The artistic director behind the Pendley Shakespeare Festival’s highly successful 64th year says she is looking forward to bringing the tradition back to its roots in 2014.
Sarah Branston, whose parents have also been heavily involved in the annual Tring event over the years, is looking forward to ushering in a new era more similar to festival founder Dorian Williams’ original vision.
As the 2013 event draws to a close, she will begin working with producer William Edwards, who debuted in the role this year, to create more educational opportunities for next year’s two-week Bard bonanza.
She said of the latest performances, which included As You Like It from August 6 to 10, and Love’s Labour’s Lost this week: “What has been delightful this year is, for the first time ever, we have managed to get the same company of actors to work almost like in one of the old rep theatre systems. They rehearsed both plays in a ridiculously short time over 10 days and performed them back to back.
“It has been really exciting welcoming two directors who have been completely different. Gemma Colclough who directed As You Like It was very willing to leave her actors to make creative choices themselves. Peter Broad who directed Love’s Labour’s Lost has a wealth of knowledge. He used to be an actor and then retrained as a teacher so his passion and his obsession is language. The company here came from Gemma’s dramatic, playful experience to Peter being very demanding and very prescriptive about language. It has been a really interesting combination.”
Sarah, whose introductory ‘vital health and safety announcements’ are becoming as much a part of the tradition as Pendley Manor Hotel itself, says neither play this year was particularly better than the other, despite such different interpretations of Shakespeare’s original words.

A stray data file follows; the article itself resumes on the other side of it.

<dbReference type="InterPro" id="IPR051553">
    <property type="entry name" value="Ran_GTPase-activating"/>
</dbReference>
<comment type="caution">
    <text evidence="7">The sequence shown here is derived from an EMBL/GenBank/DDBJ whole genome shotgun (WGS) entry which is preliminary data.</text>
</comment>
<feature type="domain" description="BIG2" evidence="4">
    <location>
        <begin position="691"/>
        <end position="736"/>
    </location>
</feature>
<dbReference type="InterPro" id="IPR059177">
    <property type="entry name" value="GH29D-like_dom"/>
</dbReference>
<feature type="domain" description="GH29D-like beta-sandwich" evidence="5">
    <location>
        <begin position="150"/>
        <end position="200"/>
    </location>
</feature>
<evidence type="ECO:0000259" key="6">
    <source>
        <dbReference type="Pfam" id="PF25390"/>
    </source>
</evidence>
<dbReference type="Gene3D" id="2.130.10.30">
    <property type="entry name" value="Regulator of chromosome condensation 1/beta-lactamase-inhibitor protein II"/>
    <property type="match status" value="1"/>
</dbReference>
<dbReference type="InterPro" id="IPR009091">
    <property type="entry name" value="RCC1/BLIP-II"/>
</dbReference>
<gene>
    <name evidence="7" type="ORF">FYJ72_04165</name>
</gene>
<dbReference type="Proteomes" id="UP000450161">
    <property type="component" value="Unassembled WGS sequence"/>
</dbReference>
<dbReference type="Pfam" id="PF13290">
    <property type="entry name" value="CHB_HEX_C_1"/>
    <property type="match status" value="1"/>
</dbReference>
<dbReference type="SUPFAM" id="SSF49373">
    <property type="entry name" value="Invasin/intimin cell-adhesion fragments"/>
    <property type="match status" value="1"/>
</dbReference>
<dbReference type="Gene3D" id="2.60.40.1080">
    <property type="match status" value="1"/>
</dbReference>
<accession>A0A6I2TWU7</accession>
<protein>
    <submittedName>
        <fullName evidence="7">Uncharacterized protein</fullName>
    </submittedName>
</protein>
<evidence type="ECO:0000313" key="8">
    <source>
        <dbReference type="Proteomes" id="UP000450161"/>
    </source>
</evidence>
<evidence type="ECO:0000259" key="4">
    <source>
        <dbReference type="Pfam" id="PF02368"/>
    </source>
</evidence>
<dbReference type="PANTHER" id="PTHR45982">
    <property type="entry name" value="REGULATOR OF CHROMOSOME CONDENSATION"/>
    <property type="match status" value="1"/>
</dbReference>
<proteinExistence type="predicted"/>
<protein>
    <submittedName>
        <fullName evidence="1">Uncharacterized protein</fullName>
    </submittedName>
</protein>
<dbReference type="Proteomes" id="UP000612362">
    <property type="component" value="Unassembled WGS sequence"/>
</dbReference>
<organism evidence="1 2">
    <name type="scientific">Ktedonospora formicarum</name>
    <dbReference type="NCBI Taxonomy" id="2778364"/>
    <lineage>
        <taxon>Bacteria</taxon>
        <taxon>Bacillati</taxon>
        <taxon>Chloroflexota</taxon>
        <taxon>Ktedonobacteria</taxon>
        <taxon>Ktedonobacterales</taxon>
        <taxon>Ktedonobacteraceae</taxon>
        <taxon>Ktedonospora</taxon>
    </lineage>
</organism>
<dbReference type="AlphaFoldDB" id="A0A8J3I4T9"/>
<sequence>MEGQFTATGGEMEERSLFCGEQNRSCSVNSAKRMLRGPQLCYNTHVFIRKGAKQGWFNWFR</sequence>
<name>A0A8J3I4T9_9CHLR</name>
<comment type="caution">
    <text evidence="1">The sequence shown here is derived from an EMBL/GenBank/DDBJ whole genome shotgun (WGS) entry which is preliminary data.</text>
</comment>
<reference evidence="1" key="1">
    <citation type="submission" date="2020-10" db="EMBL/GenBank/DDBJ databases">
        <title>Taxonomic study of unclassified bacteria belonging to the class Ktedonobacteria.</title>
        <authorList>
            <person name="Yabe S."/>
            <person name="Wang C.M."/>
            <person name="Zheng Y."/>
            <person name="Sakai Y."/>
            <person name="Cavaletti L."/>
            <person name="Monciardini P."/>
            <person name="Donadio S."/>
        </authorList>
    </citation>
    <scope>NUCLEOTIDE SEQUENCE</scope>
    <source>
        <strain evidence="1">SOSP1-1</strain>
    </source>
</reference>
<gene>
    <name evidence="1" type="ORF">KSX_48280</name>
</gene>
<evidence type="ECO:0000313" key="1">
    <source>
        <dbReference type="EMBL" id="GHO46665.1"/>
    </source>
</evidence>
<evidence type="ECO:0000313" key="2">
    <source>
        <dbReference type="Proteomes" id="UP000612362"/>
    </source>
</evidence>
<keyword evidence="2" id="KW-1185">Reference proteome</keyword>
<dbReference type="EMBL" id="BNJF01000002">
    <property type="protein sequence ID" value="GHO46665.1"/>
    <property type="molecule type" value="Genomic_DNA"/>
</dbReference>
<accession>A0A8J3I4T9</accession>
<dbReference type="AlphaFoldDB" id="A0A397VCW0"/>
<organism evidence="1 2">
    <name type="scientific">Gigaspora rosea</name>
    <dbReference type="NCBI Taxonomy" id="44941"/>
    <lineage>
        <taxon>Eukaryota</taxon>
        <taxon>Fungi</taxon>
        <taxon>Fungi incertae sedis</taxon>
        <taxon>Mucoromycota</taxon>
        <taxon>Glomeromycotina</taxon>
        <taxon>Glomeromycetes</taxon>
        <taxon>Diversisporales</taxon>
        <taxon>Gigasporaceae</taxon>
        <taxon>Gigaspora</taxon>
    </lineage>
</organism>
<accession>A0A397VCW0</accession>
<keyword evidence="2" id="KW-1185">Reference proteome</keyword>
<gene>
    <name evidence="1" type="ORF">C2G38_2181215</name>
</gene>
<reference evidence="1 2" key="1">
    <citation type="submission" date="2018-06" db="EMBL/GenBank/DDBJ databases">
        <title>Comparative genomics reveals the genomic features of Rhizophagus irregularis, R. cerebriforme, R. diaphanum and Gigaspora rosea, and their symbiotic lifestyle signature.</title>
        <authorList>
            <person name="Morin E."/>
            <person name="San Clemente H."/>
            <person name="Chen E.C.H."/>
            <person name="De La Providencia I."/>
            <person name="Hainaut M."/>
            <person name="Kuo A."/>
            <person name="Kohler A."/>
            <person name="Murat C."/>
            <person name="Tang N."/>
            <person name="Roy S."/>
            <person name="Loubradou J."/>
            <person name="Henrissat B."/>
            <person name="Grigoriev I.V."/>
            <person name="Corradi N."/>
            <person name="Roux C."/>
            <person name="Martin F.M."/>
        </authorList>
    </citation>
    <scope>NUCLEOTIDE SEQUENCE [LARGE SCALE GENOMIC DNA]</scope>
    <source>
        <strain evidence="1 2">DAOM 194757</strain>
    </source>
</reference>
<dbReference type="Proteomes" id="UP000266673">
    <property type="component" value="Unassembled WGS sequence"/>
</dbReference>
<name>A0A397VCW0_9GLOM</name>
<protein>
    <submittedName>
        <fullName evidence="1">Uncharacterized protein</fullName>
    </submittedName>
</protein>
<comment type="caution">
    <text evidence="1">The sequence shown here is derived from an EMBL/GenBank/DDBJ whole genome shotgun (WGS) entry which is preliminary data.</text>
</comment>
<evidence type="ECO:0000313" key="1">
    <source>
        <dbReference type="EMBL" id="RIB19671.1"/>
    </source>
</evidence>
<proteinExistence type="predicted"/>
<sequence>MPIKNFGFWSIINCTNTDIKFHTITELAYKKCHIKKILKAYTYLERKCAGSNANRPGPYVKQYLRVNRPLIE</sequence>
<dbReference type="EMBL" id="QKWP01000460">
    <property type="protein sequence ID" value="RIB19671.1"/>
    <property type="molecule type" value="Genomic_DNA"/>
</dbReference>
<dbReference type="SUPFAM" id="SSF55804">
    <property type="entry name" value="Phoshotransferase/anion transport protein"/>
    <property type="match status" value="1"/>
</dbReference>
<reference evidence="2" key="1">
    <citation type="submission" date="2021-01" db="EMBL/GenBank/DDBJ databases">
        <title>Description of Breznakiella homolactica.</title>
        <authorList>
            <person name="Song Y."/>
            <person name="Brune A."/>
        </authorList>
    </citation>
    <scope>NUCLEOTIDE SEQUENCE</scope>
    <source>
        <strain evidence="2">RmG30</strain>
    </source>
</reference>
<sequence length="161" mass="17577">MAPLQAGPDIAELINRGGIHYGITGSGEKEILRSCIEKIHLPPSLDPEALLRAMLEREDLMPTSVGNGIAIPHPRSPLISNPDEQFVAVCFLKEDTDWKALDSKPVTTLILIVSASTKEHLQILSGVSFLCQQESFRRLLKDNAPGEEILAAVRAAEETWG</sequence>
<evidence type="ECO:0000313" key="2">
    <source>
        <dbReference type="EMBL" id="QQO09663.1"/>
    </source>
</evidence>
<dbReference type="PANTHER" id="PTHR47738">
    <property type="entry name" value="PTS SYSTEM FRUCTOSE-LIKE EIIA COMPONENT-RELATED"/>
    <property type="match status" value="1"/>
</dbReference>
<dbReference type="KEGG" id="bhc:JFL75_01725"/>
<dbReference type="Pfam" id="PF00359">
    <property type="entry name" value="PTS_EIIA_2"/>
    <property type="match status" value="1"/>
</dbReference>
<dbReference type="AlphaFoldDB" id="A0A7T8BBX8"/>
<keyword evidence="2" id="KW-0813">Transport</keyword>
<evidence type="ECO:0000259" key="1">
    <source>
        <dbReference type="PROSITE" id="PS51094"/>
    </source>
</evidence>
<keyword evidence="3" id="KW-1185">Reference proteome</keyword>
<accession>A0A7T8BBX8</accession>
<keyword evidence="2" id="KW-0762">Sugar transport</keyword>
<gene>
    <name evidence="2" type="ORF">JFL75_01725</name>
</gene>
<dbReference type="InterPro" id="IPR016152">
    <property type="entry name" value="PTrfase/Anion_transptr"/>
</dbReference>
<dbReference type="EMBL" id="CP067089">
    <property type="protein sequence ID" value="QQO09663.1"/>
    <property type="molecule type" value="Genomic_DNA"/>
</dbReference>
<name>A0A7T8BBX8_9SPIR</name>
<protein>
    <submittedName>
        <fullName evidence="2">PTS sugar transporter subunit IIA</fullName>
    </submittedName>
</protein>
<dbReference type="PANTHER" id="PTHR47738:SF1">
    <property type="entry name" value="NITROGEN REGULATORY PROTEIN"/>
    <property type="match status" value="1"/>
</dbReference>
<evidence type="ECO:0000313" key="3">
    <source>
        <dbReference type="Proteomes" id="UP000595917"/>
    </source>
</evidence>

She said: “I hope the actors have had a very interesting two weeks in terms of taking their knowledge on to further jobs.”
Part of the reason behind wanting to rejuvenate the festival next year, in part by introducing academic lectures alongside the plays, is the fact it is a landmark anniversary. She said: “We are looking to develop next year because we have a wealth of theatrical and Shakespeare knowledge, and our core audience are phenomenally bright, brilliant, intelligent, cultured people who actually come because they want to listen to the words.
“Will [Edwards] and I are going to try to add quite a lot more educational opportunities for the audience – making links with undergraduates and universities, trying to get people studying English literature involved.
“We need to tap into those people who clearly have an obsession with Shakespeare and try to get them into this amazing venue to celebrate his work.
“Founder Dorian Williams started the festival to encourage adult learning. It will be really lovely to get the festival in its 65th year back to its roots. It is all developing in quite an interesting way and I hope 2014 will be an exciting year.”
Read about reporter Victoria Bull’s experience of As You Like It in this week’s Gazette or by clicking here. Look out for Becca Choules’ write-up of Love’s Labour’s Lost next week.